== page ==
tlon of the email occupants. It is no sented to the City of Lowell by O. V.
enough to give children an iron crib it I"'ox Assistant Secretary of the Navy,
a sunny room nowadays, but parentt 1866,*'
must be particular as to paper. Ij
must be pictorial In part, somethllii Students Too Fond of Cider.
that will amuse the children, and I' A farmer living In the vicinity of
must contain no arsenic. Watervllle, Maine, drove onto tho
Some nurseries lately fitted ou campus at Colby with several barrels
meet these requirements by using to. of russet cider for sale. While he was
several feet up on tho wall a pape delivering a small quantity ln one of
that Is plain latticework. Above thi:: the students' rooms somebody made
an arbor design Is used, which showi off with a full barrel from his Btock
the lattice covered with roses agains Searoh failed to reveal the plunder
a blue skylike background. What es and the vender drove away In haste
pecially (Its tills paper for the nurs In order to save the remainder of his
ery, however, 18 a dado of art pape load.
that depicts nursery rhymes. Nofth'ij
ark. animals, or other groups of bird: Codfish a Whisky Drinker,
and beasts. ^ curious find was made while a
They are placed at a height of flv, fare of codfish was being dressed
or six feet out of reach of the child I from the schooner Oeorgie Willard at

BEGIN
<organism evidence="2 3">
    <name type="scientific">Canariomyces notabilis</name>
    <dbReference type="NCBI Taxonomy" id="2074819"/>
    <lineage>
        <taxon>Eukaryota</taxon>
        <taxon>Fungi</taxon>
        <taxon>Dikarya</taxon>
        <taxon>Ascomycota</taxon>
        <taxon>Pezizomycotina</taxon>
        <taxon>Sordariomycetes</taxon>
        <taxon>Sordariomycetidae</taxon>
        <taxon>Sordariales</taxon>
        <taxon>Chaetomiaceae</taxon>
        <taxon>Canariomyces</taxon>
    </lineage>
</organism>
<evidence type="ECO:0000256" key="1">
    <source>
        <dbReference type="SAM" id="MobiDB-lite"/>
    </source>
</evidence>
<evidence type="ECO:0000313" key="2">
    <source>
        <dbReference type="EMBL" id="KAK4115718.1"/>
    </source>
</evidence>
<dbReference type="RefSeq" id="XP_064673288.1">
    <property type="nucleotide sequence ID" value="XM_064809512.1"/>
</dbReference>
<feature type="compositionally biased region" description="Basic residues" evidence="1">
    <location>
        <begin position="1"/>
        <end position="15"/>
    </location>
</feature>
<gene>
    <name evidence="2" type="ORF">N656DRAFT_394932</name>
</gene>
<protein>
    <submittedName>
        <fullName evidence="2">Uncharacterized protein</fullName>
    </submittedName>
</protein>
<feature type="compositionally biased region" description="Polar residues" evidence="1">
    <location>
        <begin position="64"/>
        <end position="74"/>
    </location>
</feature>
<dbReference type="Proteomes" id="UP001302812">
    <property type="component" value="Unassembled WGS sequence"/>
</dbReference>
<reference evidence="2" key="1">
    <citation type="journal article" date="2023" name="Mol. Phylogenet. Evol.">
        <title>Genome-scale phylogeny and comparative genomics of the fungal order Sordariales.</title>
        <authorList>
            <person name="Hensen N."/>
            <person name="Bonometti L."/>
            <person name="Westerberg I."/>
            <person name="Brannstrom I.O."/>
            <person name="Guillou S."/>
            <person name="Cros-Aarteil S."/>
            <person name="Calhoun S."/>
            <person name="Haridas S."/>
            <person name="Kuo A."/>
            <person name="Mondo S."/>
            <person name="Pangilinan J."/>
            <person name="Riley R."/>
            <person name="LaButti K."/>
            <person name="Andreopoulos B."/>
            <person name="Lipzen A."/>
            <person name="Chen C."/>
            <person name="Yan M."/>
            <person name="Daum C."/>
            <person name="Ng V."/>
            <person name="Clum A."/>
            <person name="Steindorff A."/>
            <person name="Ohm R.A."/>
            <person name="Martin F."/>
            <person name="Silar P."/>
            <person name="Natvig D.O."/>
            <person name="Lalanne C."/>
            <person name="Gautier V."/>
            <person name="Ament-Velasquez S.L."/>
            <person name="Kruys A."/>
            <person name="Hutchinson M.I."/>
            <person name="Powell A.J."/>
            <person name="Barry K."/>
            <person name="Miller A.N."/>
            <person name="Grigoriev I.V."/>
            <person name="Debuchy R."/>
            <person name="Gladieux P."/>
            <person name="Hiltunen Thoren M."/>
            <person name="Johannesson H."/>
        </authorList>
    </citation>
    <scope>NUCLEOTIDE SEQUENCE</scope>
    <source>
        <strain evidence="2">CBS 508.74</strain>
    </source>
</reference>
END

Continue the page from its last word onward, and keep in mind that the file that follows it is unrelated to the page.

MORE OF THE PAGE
ren, who are said to love to cut ou Newburyport.
the figures with their toy knives.
Knew the Man's Way.
Popley—Come, come, Willie! Don't
cry because you've barked your shii
a little bit. like a man.
Willie (blubbering)—Yes! thei
you'd whip me. You told me yot
would if you ever caught me swear
was a pint bottle
corked in a cod'B stomach. In the
bottle was about a teaspoon of whis-
Would Tax Horse Racing.
Lord Newton, who is president of a
British horse show society, suggests
that the country's revenue might be
Increased properly by a tax on borse
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Keyes, Chester A. The Canadian Valley News. (Jones City, Okla.), Vol. 4, No. 27, Ed. 1 Friday, November 18, 1904, newspaper, November 18, 1904; (gateway.okhistory.org/ark:/67531/metadc87679/m1/2/: accessed September 22, 2018), The Gateway to Oklahoma History, gateway.okhistory.org; crediting Oklahoma Historical Society.